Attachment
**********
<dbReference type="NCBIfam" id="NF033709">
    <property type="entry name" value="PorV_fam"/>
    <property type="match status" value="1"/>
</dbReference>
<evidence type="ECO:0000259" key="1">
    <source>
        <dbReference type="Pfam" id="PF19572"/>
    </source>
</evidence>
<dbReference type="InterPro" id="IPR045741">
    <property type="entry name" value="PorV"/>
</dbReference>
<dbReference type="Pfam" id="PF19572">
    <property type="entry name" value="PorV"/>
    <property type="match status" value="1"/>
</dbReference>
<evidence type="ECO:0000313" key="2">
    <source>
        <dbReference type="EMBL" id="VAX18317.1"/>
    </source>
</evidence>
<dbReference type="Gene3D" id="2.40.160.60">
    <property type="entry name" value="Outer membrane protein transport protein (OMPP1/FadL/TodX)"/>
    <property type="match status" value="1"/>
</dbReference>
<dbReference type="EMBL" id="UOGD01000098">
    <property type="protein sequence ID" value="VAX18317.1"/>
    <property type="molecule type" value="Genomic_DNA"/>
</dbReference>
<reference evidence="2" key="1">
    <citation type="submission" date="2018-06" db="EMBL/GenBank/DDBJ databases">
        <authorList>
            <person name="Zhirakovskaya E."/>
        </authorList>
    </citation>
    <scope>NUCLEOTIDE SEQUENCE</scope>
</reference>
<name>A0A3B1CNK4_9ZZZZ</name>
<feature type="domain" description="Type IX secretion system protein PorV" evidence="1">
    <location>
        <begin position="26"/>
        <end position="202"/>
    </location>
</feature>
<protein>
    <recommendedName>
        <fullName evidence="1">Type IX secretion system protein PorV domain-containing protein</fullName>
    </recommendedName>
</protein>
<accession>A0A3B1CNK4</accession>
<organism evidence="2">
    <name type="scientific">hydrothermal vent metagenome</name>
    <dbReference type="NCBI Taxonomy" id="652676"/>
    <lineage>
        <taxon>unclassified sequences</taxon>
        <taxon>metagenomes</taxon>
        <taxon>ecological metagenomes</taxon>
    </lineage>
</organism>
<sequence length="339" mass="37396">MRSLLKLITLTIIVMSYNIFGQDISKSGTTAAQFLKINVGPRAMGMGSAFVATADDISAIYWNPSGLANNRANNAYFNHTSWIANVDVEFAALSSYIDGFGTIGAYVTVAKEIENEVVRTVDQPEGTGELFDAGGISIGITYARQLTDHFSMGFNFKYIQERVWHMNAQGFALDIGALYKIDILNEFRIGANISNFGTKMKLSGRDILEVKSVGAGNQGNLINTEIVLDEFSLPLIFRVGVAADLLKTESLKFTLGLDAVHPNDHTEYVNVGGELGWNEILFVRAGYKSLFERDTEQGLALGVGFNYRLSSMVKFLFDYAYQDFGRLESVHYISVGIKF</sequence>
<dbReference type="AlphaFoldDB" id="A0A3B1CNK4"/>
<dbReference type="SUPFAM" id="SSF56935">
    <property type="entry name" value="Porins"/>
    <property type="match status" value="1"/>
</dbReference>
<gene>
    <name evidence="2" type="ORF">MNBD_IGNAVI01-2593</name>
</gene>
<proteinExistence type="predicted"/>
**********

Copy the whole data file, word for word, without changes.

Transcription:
<dbReference type="NCBIfam" id="NF033709">
    <property type="entry name" value="PorV_fam"/>
    <property type="match status" value="1"/>
</dbReference>
<evidence type="ECO:0000259" key="1">
    <source>
        <dbReference type="Pfam" id="PF19572"/>
    </source>
</evidence>
<dbReference type="InterPro" id="IPR045741">
    <property type="entry name" value="PorV"/>
</dbReference>
<dbReference type="Pfam" id="PF19572">
    <property type="entry name" value="PorV"/>
    <property type="match status" value="1"/>
</dbReference>
<evidence type="ECO:0000313" key="2">
    <source>
        <dbReference type="EMBL" id="VAX18317.1"/>
    </source>
</evidence>
<dbReference type="Gene3D" id="2.40.160.60">
    <property type="entry name" value="Outer membrane protein transport protein (OMPP1/FadL/TodX)"/>
    <property type="match status" value="1"/>
</dbReference>
<dbReference type="EMBL" id="UOGD01000098">
    <property type="protein sequence ID" value="VAX18317.1"/>
    <property type="molecule type" value="Genomic_DNA"/>
</dbReference>
<reference evidence="2" key="1">
    <citation type="submission" date="2018-06" db="EMBL/GenBank/DDBJ databases">
        <authorList>
            <person name="Zhirakovskaya E."/>
        </authorList>
    </citation>
    <scope>NUCLEOTIDE SEQUENCE</scope>
</reference>
<name>A0A3B1CNK4_9ZZZZ</name>
<feature type="domain" description="Type IX secretion system protein PorV" evidence="1">
    <location>
        <begin position="26"/>
        <end position="202"/>
    </location>
</feature>
<protein>
    <recommendedName>
        <fullName evidence="1">Type IX secretion system protein PorV domain-containing protein</fullName>
    </recommendedName>
</protein>
<accession>A0A3B1CNK4</accession>
<organism evidence="2">
    <name type="scientific">hydrothermal vent metagenome</name>
    <dbReference type="NCBI Taxonomy" id="652676"/>
    <lineage>
        <taxon>unclassified sequences</taxon>
        <taxon>metagenomes</taxon>
        <taxon>ecological metagenomes</taxon>
    </lineage>
</organism>
<sequence length="339" mass="37396">MRSLLKLITLTIIVMSYNIFGQDISKSGTTAAQFLKINVGPRAMGMGSAFVATADDISAIYWNPSGLANNRANNAYFNHTSWIANVDVEFAALSSYIDGFGTIGAYVTVAKEIENEVVRTVDQPEGTGELFDAGGISIGITYARQLTDHFSMGFNFKYIQERVWHMNAQGFALDIGALYKIDILNEFRIGANISNFGTKMKLSGRDILEVKSVGAGNQGNLINTEIVLDEFSLPLIFRVGVAADLLKTESLKFTLGLDAVHPNDHTEYVNVGGELGWNEILFVRAGYKSLFERDTEQGLALGVGFNYRLSSMVKFLFDYAYQDFGRLESVHYISVGIKF</sequence>
<dbReference type="AlphaFoldDB" id="A0A3B1CNK4"/>
<dbReference type="SUPFAM" id="SSF56935">
    <property type="entry name" value="Porins"/>
    <property type="match status" value="1"/>
</dbReference>
<gene>
    <name evidence="2" type="ORF">MNBD_IGNAVI01-2593</name>
</gene>
<proteinExistence type="predicted"/>